|Dinosaur names, error, and biodiversity|
Error in naming dinosaursAt times, all sorts of non-dinosaurian material has been ascribed to Dinosauria-remains later assigned to other fossil reptile groups, such as crocodilians, basal archosaurs, synapsids, or marine reptiles. Some forms even turned out to be mammals or inorganic remains. Further, some taxa that were originally assigned to other groups were later identified as dinosaurian and added to the list long after they had been named.
Of the 1401 dinosaurian species named to the end of 2004, 726 (51.8%) are regarded as invalid (the figures for genera are 1036 named, of which 388 [37.4%] are invalid). So the error rate for species is considerably higher than for genera. This is partly because most dinosaurian genera contain only one species, and where multiple species have been established within a genus, systematists have debated these endlessly. The minor anatomical differences used to establish species of dinosaurs are easier to reject than the more substantial characters used to diagnose genera.
This species-level error rate of 51.7% is frightening. This means that more than half the species of dinosaurs (and Mesozoic birds) ever named were in error.. How could so-called dinosaur experts be so wrong? Is this error rate excessively high, or is it more or less the norm? This is an issue that has concerned researchers in the fields of biodiversity and conservation.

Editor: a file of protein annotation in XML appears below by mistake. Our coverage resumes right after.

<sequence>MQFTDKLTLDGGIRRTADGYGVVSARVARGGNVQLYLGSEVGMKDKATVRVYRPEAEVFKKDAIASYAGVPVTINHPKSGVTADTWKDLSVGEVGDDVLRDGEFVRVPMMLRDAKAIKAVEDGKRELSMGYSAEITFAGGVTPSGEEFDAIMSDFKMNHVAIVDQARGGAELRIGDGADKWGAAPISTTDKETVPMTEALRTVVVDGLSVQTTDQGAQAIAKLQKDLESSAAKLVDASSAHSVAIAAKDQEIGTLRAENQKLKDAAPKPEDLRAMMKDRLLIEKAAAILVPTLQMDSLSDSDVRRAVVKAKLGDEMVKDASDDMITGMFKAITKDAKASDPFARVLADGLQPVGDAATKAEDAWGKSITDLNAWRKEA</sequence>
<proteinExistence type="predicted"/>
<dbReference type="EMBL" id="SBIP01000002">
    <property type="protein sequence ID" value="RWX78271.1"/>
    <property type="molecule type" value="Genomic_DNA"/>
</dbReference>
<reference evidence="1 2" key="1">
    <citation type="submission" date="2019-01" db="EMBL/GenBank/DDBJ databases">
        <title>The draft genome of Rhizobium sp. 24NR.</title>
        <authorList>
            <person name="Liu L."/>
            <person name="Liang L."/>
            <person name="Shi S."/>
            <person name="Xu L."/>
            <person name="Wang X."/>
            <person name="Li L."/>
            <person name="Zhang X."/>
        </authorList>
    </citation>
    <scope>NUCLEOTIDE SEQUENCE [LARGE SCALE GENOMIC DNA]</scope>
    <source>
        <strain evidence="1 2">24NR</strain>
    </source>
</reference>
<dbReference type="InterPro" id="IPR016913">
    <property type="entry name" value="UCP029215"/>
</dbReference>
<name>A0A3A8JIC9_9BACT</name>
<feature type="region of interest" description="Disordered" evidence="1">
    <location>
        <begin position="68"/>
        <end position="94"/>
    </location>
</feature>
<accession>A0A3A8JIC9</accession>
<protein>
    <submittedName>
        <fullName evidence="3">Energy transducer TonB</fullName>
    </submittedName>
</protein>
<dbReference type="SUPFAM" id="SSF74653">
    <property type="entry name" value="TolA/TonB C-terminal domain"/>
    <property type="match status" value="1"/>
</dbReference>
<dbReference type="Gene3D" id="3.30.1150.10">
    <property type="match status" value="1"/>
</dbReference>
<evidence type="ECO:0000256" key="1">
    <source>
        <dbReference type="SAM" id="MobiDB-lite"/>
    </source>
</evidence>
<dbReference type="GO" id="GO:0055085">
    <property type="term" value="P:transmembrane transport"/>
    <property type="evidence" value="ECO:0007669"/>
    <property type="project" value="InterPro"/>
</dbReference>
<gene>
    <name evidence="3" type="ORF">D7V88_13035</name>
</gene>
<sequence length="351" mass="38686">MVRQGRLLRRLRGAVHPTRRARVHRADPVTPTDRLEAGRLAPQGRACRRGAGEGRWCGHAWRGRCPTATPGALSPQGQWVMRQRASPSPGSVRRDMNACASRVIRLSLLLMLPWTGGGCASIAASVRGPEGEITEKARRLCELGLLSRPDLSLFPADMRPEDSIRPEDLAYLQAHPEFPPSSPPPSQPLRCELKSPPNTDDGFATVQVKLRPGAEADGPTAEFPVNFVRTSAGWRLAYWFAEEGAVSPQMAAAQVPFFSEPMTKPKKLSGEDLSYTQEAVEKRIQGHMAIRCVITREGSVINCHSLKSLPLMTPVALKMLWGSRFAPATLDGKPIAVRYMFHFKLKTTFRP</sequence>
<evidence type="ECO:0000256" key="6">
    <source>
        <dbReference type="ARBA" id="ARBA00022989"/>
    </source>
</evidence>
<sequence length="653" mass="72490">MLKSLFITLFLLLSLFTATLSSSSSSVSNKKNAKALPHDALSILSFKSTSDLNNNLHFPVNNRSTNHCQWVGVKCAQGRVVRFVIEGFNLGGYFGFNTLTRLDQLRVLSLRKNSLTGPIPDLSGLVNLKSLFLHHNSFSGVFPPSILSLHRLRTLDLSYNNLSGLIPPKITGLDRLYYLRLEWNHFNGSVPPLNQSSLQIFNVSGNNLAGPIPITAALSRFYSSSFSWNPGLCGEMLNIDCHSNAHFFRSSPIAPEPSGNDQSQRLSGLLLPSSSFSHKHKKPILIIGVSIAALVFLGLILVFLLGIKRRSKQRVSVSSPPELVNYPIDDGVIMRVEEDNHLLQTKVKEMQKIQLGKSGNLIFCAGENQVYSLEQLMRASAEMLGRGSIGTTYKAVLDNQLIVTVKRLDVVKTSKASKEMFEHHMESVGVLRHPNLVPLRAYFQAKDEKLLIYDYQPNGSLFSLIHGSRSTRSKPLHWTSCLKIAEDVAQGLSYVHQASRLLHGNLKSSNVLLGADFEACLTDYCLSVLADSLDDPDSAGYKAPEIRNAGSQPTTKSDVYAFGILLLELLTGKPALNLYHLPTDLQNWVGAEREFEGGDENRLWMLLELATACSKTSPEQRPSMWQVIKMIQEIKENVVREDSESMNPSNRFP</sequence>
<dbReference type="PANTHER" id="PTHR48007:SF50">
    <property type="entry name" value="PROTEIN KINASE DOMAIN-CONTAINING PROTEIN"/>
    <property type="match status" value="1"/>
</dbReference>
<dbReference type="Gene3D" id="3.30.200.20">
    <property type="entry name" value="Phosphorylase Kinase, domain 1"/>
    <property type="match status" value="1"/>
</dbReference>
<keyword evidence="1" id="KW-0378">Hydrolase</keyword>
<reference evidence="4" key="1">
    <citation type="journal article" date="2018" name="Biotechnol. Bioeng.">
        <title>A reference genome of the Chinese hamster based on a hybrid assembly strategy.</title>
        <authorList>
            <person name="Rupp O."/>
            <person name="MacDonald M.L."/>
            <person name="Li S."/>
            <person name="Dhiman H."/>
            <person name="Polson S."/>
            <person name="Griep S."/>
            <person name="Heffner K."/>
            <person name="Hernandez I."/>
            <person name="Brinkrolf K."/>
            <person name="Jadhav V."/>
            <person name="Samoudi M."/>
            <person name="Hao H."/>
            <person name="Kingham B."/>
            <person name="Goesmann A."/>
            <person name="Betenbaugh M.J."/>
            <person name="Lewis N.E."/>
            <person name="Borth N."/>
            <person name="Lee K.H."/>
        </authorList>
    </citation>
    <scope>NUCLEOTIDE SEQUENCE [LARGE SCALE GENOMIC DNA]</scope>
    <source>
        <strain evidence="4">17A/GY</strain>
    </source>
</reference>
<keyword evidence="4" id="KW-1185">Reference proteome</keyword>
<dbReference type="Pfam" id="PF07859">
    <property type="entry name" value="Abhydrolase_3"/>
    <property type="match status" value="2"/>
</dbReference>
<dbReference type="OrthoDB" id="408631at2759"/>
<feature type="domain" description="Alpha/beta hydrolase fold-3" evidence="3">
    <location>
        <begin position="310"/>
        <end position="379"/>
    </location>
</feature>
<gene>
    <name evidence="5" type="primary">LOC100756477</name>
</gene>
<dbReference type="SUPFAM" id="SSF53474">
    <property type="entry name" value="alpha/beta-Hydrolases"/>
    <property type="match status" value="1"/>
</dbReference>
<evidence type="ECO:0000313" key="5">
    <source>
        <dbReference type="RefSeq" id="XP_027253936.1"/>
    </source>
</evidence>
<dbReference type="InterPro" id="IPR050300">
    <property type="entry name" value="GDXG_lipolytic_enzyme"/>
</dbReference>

Errors in naming species have generally been ascribed to synonymy, the invention of a new name for a species that has already been named. Are all the 726 erroneous dinosaurian species synonyms? It is meaningful to look at patterns of invalidity among species, rather than genera, of dinosaurs, because the determinations were made at species level. In the present species list of dinosaurs, 230 of the 1401 names (16.4%) are currently regarded as synonyms, 340 (24.3%) are designated nomen dubium, 47 (3.4%) are designated nomen nudum, and 58 (4.1%) are not dinosaurs. So, of invalid dinosaurian species, twice as many have been invalidated for reasons other than synonymy (16.4% of the total are synonyms; 31.8% are invalid for other reasons).
The unexpected finding, that synonyms are outnumbered substantially by other taxonomic errors, may apply only to fossils, where the temptation to name new taxa on the basis of inadequate type material (e.g., an isolated tooth or single bone) is higher than for most living taxa. Among extant taxa, high invalidity for reasons other than synonymy would presumably be found only in groups where it is hard to collect and preserve complete specimens, or where there has been a major shift in practice (e.g., earlier workers named taxa on the basis of external ornament, whereas modern workers exclusively use internal organ characters).
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